Funnily enough, Washington considered tagging Cousins a third time, but decided in the end to give up (quite publicly) on him and, instead, engineer a trade for the Kansas City Chiefs quarterback Alex Smith. On paper it was a blockbuster exchange (which cost Washington a third-round pick and Kendall Fuller, an ascendant defensive back). But in reality, the move, which won’t be official until the start of the new league year on March 14 (and guarantees Smith a four-year extension worth $71 million), keeps things at a status quo.
A former first-overall pick of the 49ers, Smith, 33, has rebounded nicely from a near-bust in San Francisco to a solid starter there and in Kansas City. His statistics over the past nine seasons (64 percent completions, 7.14 yards per attempt, 2.52 touchdown-to-interference ratio) are virtually identical to Cousins’s. And his advantage in playoff appearances (seven) is undercut by his losses (five), the most recent coming in a stunning wildcard upset by the Tennessee Titans at home this past season.
Drew Brees, on the other hand, is no one’s idea of average. Over the past decade he’s not only consistently rated among the league’s most prolific passers, he also won a Super Bowl for the New Orleans Saints. His only downside is his age—39, which is ancient for a quarterback. Or at least it was before Brady was playing into his 40s. Technically, Brees is a free agent too, but all signs point to him staying home.
The Minnesota Vikings—the same team that a job-fearing Mike Zimmer saw upset the Saints in the playoffs on an improbable last-second pass—have three quarterbacks who are scheduled to become free agents: Sam Bradford, a former first pick who has largely underwhelmed; Teddy Bridgewater, a 2014 first-rounder whose slow rise was undercut by a gruesome knee injury; and Case Keenum, the journeyman who orchestrated Minnesota’s fairy-tale season. And Zimmer, it seems, could just as easily stick with one of those guys as take a flier on Josh McCown (an old but trustworthy veteran, formerly of the New York Jets), Mike Glennon (an untried 28-year-old who found himself the odd-man out in Chicago), or AJ McCarron (the Cincinnati Bengals’ auspicious backup).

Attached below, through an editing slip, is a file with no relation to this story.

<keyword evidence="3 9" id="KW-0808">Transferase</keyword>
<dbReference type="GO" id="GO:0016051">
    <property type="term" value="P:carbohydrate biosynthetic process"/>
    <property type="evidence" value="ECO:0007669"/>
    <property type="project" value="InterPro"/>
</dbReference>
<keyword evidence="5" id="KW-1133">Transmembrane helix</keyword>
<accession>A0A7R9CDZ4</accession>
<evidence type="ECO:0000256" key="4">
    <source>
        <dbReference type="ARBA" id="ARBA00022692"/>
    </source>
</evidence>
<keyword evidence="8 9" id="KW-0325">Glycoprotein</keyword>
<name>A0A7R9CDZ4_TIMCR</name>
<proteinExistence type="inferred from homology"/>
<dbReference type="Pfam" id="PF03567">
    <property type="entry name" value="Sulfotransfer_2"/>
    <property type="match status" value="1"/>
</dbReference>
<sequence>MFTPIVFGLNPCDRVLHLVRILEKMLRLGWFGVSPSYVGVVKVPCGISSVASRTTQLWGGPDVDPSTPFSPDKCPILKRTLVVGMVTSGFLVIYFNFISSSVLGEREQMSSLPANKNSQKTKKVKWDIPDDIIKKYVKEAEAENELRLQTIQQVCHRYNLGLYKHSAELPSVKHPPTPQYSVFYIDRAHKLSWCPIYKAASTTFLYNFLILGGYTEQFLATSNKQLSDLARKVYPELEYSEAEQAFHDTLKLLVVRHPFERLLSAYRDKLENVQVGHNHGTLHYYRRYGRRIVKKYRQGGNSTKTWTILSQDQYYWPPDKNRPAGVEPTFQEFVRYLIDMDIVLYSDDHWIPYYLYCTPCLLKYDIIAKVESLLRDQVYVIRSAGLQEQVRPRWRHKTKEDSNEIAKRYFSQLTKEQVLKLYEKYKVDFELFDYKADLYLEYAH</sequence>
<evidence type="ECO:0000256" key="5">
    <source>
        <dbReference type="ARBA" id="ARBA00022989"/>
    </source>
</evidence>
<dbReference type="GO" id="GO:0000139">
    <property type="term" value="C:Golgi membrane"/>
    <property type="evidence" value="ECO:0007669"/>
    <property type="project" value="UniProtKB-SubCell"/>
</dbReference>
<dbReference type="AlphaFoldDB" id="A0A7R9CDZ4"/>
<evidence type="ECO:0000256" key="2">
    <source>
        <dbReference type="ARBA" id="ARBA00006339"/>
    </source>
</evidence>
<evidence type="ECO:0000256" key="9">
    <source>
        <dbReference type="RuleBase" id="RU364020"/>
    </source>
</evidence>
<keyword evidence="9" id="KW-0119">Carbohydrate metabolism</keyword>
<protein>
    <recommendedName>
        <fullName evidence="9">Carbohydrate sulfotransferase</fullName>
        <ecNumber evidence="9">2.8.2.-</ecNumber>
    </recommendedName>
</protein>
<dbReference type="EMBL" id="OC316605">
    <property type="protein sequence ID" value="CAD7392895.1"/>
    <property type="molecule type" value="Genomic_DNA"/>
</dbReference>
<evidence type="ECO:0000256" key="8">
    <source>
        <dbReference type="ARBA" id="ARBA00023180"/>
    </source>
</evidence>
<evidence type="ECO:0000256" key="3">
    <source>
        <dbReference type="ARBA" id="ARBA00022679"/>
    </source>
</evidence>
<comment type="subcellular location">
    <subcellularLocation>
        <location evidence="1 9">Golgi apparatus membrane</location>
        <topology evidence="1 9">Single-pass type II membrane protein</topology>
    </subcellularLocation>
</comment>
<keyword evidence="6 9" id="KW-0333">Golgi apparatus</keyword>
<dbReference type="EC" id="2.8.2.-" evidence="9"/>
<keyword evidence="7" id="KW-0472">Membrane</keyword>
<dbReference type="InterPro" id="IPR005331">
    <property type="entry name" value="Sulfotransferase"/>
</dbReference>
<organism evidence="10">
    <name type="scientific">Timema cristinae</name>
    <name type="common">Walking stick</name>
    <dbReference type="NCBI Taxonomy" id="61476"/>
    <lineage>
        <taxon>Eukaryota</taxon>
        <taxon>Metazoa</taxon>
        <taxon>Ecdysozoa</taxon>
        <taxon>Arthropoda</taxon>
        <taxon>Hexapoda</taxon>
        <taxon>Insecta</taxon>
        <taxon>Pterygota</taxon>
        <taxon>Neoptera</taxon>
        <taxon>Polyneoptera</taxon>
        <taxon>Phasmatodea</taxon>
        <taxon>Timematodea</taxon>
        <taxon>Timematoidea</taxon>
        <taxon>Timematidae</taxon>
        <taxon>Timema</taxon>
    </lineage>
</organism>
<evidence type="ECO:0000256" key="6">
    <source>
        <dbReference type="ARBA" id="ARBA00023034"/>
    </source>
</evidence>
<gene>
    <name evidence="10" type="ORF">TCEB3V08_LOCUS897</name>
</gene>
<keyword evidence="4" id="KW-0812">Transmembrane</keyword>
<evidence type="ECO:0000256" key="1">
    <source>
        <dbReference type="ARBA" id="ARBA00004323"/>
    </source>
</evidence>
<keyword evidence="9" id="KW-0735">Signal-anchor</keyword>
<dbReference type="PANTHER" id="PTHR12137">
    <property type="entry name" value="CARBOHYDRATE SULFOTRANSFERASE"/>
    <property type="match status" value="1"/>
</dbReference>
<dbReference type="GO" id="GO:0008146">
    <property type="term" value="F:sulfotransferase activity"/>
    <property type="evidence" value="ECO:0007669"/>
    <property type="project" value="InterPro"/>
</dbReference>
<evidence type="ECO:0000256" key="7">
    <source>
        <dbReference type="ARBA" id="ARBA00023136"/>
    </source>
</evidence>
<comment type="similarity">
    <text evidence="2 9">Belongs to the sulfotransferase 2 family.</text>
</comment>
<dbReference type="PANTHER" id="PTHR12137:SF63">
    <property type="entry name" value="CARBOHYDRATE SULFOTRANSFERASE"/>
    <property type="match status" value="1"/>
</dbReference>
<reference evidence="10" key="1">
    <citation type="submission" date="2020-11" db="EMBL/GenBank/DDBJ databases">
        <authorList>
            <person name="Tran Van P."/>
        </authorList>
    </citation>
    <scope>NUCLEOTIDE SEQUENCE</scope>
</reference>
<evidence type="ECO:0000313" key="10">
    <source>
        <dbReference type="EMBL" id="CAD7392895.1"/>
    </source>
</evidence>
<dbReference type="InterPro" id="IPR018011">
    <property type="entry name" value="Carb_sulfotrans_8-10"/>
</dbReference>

Or: He could try his luck in this year’s draft, which is loaded with star quarterbacks. UCLA’s Josh Rosen is a classic drop-back passer with pro swagger. USC’s Sam Darnold isn’t as mechanically fluid, but strong-armed and accurate anyway. Wyoming’s Josh Allen is even more raw, but scouts find his potential beguiling. Oklahoma’s Baker Mayfield won the 2017 Heisman Trophy with a bold and inventive playing style that belied his 6-foot(ish) frame. Louisville’s Lamar Jackson, the 2016 Heisman winner, dazzled as a thrower and a runner. (Still: At the combine, teams wanted him to try out at wide receiver, a request that dredged up creaky ideas about the aptitude of black quarterbacks.) All of these prospects are projected to go off the board within the first 90-odd selections. And if those choices still seem too iffy? Recall: Super Bowl MVP Nick Foles (who does not have a no-trade clause in his contract) could be pried away from the Philadelphia Eagles in exchange for maybe two first-round draft picks, and Colin Kaepernick (who just four short years ago was being touted as the future of quarterbacking) is still on the street.